dataBomb

Commendable
Jun 3, 2016
2
0
1,510
0
A client drops off a couple archaic laptops and explains that he only needs one of them with WiFi and to run programming software for his modified cars. His needs are by no means demanding, so I chose the highest quality laptop which happens to be a Japanese-made Toshiba tablet PC with a 1.33 pentium III-m, circa 2002.

I boot up into BIOS to check the specs, then boot into the windows desktop. It takes almost 4 minutes. The CPU and fan run at 100%. I run a surface scan and shows no errors, so I continue. I remove all the unnecessary programs, folders, files, start up appz, clean the registry, update drivers, defrag, and max out the RAM @1GB.

Now the boot time is a little over three minutes. To finish up, I upgrade the WiFi and transfer the cleaned O/S to an IDE SSD (There is no optical drive and BIOS does not allow to boot to USB for a fresh install). However, she now boots to the desktop in 40 seconds. The CPU also drops to 2% load in under a minute and the machine runs substantially cooler. The CPU fan only turns for a couple minutes every ten minutes or so when idling. Awesome!

I go to run a few shutdown & reboot cycles to clock the performance increase. Oddly, I notice the time increases with each boot cycle. 50 secs, 90 secs, 3.5mins, then next few cyles stay around 4mins. During this time the temp of the machine never gets uncomfortably warm.

I'm a little concerned at first, but dismiss it as an artifact of obsolete technology, or from the O/S transfer. The machine still runs much cooler and boot times aren't too far off from the original mechanical drive. Once the machine does finally boot it is still incredibly responsive. Good enough for government work. I locate and purchase a new genuine Toshiba battery. A week later I find the stylus for that tablet PC model. Both at a great price. "This project is going pretty well."

The battery and stylus arrive. I test them both. The battery runs perfect considering its a decade old. The stylus is a little wierd, but whatever. A few days later I go to install all the software the client requested. I first install MS Office 2007, it takes over a half an hour just to install Word and Excel! "Maybe its too resource hungry? Better uninstall 2009 and install 2002." It takes 15 mins. "M@&¿%$#R¡ the SSD is bad !!" I pull it out... it feels perfectly fine not even the slightest bit warm. I drop it into an equally slow laptop then install windows, drivers, office, ninite, plugins, etc, and boot up and shutdown a few times. All done without issue. After about 90mins, I pull out the IDE SSD to find it isn't the slightest bit warm to the touch.

Confused, I restore the data and return the SSD back to tablet PC. I decide to test drive it on web off and on for a few days and it does seem to slow down after about an hour, but it still doesn't get hot, overheat, shut down, kernel panic, or any other signs of dying MoBo. However, it did freeze twice during that time. I stress test the memory and the CPU at 100% for over 12hrs. No crash or errors. The machine still wasn't even hot but, but the reboot took a painful 7minutes.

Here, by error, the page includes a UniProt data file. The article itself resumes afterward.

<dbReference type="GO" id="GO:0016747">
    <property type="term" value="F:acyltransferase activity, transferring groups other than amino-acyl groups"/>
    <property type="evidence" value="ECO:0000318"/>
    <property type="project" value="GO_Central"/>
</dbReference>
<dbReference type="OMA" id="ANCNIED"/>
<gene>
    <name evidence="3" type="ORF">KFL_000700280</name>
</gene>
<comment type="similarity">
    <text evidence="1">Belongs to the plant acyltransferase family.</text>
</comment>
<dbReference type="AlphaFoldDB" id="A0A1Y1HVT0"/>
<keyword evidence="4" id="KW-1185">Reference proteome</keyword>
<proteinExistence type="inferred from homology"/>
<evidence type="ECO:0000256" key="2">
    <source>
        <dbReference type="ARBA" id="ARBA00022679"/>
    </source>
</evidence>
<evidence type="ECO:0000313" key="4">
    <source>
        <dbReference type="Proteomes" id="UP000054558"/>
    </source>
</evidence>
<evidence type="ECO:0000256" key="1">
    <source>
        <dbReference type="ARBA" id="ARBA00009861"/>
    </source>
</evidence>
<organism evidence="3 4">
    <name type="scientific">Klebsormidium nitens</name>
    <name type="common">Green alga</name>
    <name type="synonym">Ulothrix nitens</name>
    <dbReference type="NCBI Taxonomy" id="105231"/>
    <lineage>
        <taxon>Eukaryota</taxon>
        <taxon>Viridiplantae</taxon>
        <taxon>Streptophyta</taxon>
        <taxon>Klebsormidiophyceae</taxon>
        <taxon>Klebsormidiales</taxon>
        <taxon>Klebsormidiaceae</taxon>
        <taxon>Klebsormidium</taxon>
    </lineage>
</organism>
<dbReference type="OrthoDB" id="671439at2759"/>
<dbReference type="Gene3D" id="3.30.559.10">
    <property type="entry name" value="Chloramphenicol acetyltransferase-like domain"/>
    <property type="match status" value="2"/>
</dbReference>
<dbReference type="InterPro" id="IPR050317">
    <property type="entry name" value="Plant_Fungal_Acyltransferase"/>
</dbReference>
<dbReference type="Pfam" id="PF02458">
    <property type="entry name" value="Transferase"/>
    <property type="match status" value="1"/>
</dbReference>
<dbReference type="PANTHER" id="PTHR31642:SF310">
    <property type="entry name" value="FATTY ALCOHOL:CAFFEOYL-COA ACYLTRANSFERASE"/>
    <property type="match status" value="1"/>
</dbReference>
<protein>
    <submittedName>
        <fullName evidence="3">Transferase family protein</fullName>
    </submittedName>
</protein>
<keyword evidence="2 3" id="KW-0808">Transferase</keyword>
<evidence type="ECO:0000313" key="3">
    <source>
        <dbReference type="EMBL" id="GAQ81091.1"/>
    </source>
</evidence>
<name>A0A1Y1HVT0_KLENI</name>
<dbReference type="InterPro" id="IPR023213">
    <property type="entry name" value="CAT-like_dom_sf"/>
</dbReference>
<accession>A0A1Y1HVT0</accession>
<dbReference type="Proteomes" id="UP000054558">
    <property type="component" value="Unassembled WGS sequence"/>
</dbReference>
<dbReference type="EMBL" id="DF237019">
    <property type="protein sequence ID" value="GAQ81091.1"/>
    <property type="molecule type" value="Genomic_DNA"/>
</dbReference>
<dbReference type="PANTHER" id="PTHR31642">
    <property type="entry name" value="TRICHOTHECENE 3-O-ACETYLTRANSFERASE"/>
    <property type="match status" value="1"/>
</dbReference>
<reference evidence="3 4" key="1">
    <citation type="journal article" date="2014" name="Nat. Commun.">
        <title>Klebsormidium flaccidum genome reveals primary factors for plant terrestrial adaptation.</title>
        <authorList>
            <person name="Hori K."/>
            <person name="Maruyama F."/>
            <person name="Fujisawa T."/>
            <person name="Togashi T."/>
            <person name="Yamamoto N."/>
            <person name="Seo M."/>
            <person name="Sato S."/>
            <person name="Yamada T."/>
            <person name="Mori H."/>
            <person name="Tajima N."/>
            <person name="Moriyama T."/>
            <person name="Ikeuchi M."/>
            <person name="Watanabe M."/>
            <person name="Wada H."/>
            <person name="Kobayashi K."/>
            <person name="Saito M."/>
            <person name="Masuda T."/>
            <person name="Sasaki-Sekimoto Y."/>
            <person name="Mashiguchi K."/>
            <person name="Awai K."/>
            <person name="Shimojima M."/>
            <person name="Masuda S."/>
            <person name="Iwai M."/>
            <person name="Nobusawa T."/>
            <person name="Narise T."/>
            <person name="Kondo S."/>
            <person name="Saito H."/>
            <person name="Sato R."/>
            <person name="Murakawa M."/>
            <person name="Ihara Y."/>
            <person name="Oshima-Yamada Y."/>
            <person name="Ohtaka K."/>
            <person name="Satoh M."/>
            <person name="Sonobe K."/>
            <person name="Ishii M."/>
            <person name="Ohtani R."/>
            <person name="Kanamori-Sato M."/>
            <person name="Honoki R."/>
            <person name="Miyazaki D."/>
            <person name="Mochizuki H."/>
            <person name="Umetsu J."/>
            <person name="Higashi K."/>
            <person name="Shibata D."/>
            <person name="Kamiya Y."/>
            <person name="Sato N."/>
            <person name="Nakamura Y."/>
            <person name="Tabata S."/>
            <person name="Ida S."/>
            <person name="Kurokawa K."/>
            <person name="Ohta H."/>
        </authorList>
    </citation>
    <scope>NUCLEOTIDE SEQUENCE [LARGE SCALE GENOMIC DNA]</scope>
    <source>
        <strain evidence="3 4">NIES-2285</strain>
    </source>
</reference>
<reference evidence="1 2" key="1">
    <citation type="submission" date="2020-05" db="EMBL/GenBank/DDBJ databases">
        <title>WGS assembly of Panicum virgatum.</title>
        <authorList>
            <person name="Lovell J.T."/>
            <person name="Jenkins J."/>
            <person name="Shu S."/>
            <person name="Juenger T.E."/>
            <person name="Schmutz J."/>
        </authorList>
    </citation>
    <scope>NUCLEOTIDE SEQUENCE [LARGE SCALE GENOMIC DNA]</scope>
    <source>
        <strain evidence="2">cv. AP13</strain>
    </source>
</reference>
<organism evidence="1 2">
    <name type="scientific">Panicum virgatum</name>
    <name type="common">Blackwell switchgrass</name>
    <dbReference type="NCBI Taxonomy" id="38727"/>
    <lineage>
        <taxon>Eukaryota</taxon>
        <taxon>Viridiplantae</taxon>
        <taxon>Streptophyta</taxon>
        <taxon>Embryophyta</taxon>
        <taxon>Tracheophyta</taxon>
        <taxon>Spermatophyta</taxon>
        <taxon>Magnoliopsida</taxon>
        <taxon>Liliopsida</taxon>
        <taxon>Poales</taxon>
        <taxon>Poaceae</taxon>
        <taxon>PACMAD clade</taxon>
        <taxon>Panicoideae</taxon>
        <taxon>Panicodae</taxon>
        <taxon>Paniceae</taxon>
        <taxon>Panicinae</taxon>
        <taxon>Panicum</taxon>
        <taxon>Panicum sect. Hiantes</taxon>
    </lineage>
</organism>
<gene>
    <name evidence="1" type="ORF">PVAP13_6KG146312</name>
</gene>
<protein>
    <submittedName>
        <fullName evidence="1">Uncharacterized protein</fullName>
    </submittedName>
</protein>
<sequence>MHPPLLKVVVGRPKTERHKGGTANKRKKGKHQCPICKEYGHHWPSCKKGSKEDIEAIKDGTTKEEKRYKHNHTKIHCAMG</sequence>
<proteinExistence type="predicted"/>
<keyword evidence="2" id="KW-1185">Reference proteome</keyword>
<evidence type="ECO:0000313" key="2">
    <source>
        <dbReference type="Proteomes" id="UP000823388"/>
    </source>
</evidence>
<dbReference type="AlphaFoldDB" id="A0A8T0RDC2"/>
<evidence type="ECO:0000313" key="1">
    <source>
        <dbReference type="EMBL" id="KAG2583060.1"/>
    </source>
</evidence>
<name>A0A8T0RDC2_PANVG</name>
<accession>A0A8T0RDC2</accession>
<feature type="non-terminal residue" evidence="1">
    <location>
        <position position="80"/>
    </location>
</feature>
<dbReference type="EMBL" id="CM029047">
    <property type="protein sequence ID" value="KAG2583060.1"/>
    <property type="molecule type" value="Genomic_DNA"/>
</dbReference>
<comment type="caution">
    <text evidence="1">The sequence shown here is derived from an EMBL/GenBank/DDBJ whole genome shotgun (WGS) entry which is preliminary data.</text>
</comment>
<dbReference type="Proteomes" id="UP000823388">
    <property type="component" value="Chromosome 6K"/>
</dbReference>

I do a little open surgery and dismantle her. She was extremely clean for her age and the thermal paste looked fresh and gooey like it was applied yesterday. The caps were solid state so I couldn't tell if they were bulging or leaking like old electrolytics. I put her back together assuming it must be the caps, but how is this darn thing still functioning for hours and hours at 100% load at the same clock-speed without crashing, shutting off, or exploding. "Maybe the CPU was throttling ?" I run CPUz to see the multiplier and FSB were perfectly fine even under 100% load for an hour. "Maybe the caps were completely wasted and the MoBo was severely undervolting to keep it running" This is my assumption since CPUz didn't display any voltage readings and nothing in the BIOS would cause this even when CPU is set to dynamic. I have never seen an ancient desktop or laptop with this behavior. Bizarre, it's like the Zombie Toshiba from Japan.
 

hang-the-9

Titan
Moderator
I can't make out what the issue is from all of this text, aside from maybe a slow MS Office setup, which on a P3 with 1 GB of RAM is normal. Something about the CPU usage changing also, which is also normal as the system loads and possibly checks for updates. I'd just toss that thing in the trash and stop wasting time with it. A Core 2 Duo or even an early i5 laptop is about $100-150 way less than time spend on whatever you are doing with a P3 system.
 

dataBomb

Commendable
Jun 3, 2016
2
0
1,510
0
of course, I could trash the ancient laptop. I just like a good challenge. This was just one puzzle I failed to solve. I just dont understand why the machine would slow down to a crawl after being on for an hour or so. Perhaps I should read up on "solid state caps."
 
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